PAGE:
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A SEngine Precision Medicine employee in the company’s lab. (SEngine Precision Medicine Photo)

SEngine Precision Medicine, a startup working to personalize cancer treatment, has raised $3 million in new funding and added former Fred Hutchinson Cancer Research Center President Dr. Lee Hartwell to its board of directors.

The new funding, which brings the company’s ongoing funding round to $8.2 million, was led by the Bangarang Group. Elliott Burkland, the group’s founder and representative, will also join SEngine’s board of directors. The rest of the funds came from unidentified angel investors and will help the company scale its technology and grow its team of 10.

“The addition of such an esteemed scientist pioneer to our board is a turning point for SEngine. Coupled with the new investment, these milestones validate the SEngine approach of harnessing synthetic lethality and organoids to move cancer-fighting drugs to market faster and to the right patients,” SEngine CEO Carla Grandori said in a press release. Grandori is also a former Fred Hutch researcher.

SEngine CEO and former Fred Hutch researcher Carla Grandori. (SEngine Photo)

Hartwell is best known as the former president of the Fred Hutchinson Cancer Research Center, a cancer research institute that gave birth to SEnginge and a number of other biotechnology companies in the Seattle region.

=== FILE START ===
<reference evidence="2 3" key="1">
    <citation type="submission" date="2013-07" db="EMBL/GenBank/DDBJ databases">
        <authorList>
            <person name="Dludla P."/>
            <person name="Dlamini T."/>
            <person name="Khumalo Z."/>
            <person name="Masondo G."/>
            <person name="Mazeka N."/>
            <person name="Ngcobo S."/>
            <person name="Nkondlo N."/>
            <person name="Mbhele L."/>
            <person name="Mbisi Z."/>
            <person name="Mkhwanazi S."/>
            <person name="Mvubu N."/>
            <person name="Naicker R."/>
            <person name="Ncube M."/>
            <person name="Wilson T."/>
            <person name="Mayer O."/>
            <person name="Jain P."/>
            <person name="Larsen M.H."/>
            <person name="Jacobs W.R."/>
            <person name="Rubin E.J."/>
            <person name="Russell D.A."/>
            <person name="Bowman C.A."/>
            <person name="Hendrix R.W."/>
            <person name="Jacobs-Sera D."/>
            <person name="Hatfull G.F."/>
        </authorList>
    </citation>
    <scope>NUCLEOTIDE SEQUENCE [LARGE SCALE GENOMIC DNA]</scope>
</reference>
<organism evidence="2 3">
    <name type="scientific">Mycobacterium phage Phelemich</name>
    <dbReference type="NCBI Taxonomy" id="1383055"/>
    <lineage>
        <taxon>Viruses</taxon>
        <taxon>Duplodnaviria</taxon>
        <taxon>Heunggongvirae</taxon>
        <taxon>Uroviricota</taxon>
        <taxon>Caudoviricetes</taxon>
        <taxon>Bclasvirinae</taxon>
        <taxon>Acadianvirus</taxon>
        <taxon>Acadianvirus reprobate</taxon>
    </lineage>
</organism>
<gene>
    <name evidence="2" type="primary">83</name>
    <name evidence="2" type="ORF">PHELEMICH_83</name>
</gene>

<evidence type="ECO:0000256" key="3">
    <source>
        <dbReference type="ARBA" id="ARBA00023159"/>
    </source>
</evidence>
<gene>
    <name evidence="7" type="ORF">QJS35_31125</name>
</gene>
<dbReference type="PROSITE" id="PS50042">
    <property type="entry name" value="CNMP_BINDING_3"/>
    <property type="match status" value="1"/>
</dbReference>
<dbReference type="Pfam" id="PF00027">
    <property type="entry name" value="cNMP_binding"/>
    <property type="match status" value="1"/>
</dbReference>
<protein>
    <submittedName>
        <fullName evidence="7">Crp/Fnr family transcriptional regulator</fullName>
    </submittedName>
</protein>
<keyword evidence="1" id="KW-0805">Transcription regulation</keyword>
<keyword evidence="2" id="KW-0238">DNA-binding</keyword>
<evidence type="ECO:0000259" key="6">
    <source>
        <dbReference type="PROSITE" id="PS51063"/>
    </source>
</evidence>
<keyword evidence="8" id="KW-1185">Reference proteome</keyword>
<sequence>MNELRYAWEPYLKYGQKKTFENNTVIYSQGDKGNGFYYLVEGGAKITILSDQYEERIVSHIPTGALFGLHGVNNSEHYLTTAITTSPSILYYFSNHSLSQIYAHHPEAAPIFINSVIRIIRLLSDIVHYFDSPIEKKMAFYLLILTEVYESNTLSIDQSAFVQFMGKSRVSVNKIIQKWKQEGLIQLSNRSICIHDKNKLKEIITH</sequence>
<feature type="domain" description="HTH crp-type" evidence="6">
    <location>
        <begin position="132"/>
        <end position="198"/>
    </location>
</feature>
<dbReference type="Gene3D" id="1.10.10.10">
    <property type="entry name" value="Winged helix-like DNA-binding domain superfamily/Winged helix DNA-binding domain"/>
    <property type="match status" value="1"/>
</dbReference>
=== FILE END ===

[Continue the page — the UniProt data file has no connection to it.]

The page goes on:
He is also a co-recipient for the 2001 Nobel Prize in Medicine for his discovery of proteins that control how cells duplicate, an important process in understanding cancer.

Every patient’s cancer is unique, and every patient will respond differently to the hundreds of drug combinations they could take to treat the disease. SEngine’s PARIS test actually grows a patient’s tumor cells in a lab, then analyzes them to determine the most effective combination of drugs.

“If I had cancer, SEngine is the approach I would want to take,” Hartwell said in a press release. “We know the majority of SEngine tests show tumors respond to a drug that would likely not be predicted. SEngine’s proprietary method screens for cancer sensitivity to hundreds of drugs and drug combinations — without exposing patients to toxic and potentially ineffective treatments.”

SEngine is also hoping the PARIS platform can help drug makers target their candidates to the patients that will benefit most, lowering the amount of time and money needed to bring a new cancer drug to the market. The National Institutes of Health awarded the company a $3.1 million grant in May.

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